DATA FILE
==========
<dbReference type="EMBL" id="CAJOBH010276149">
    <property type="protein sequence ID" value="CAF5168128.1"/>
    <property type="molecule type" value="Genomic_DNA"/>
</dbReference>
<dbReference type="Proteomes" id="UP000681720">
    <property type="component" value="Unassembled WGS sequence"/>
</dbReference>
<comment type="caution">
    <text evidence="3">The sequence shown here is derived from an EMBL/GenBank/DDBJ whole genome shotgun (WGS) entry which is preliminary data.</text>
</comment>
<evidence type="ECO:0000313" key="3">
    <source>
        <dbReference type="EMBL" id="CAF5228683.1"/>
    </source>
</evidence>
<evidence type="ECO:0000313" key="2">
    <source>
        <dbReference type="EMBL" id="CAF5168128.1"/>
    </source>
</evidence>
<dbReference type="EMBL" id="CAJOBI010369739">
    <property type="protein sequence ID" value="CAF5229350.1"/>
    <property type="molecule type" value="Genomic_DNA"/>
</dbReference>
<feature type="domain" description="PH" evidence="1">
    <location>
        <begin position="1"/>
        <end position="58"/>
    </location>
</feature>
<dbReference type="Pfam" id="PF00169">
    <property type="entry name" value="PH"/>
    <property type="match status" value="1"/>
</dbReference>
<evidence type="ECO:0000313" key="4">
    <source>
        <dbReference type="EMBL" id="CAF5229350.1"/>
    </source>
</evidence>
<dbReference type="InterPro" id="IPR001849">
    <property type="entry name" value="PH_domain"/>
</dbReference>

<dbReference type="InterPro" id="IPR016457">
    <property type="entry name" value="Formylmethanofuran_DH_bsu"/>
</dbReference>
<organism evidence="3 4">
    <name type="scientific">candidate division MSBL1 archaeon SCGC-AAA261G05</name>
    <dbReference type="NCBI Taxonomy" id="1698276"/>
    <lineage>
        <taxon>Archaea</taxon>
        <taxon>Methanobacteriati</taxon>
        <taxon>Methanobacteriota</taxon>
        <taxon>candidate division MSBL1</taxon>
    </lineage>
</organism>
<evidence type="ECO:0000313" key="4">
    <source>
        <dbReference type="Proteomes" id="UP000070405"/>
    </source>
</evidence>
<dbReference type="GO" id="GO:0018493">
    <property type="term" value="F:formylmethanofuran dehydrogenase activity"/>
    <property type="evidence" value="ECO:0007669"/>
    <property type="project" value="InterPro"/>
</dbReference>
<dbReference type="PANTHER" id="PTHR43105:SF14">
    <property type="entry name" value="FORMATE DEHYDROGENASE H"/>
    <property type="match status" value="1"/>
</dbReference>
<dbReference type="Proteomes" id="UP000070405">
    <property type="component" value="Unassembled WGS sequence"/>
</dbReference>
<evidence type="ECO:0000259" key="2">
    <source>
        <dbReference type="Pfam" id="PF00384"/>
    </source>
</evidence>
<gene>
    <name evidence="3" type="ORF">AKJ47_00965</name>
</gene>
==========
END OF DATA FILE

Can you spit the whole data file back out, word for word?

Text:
<dbReference type="EMBL" id="CAJOBH010276149">
    <property type="protein sequence ID" value="CAF5168128.1"/>
    <property type="molecule type" value="Genomic_DNA"/>
</dbReference>
<dbReference type="Proteomes" id="UP000681720">
    <property type="component" value="Unassembled WGS sequence"/>
</dbReference>
<comment type="caution">
    <text evidence="3">The sequence shown here is derived from an EMBL/GenBank/DDBJ whole genome shotgun (WGS) entry which is preliminary data.</text>
</comment>
<evidence type="ECO:0000313" key="3">
    <source>
        <dbReference type="EMBL" id="CAF5228683.1"/>
    </source>
</evidence>
<evidence type="ECO:0000313" key="2">
    <source>
        <dbReference type="EMBL" id="CAF5168128.1"/>
    </source>
</evidence>
<dbReference type="EMBL" id="CAJOBI010369739">
    <property type="protein sequence ID" value="CAF5229350.1"/>
    <property type="molecule type" value="Genomic_DNA"/>
</dbReference>
<feature type="domain" description="PH" evidence="1">
    <location>
        <begin position="1"/>
        <end position="58"/>
    </location>
</feature>
<dbReference type="Pfam" id="PF00169">
    <property type="entry name" value="PH"/>
    <property type="match status" value="1"/>
</dbReference>
<evidence type="ECO:0000313" key="4">
    <source>
        <dbReference type="EMBL" id="CAF5229350.1"/>
    </source>
</evidence>
<dbReference type="InterPro" id="IPR001849">
    <property type="entry name" value="PH_domain"/>
</dbReference>

<dbReference type="InterPro" id="IPR016457">
    <property type="entry name" value="Formylmethanofuran_DH_bsu"/>
</dbReference>
<organism evidence="3 4">
    <name type="scientific">candidate division MSBL1 archaeon SCGC-AAA261G05</name>
    <dbReference type="NCBI Taxonomy" id="1698276"/>
    <lineage>
        <taxon>Archaea</taxon>
        <taxon>Methanobacteriati</taxon>
        <taxon>Methanobacteriota</taxon>
        <taxon>candidate division MSBL1</taxon>
    </lineage>
</organism>
<evidence type="ECO:0000313" key="4">
    <source>
        <dbReference type="Proteomes" id="UP000070405"/>
    </source>
</evidence>
<dbReference type="GO" id="GO:0018493">
    <property type="term" value="F:formylmethanofuran dehydrogenase activity"/>
    <property type="evidence" value="ECO:0007669"/>
    <property type="project" value="InterPro"/>
</dbReference>
<dbReference type="PANTHER" id="PTHR43105:SF14">
    <property type="entry name" value="FORMATE DEHYDROGENASE H"/>
    <property type="match status" value="1"/>
</dbReference>
<dbReference type="Proteomes" id="UP000070405">
    <property type="component" value="Unassembled WGS sequence"/>
</dbReference>
<evidence type="ECO:0000259" key="2">
    <source>
        <dbReference type="Pfam" id="PF00384"/>
    </source>
</evidence>
<gene>
    <name evidence="3" type="ORF">AKJ47_00965</name>
</gene>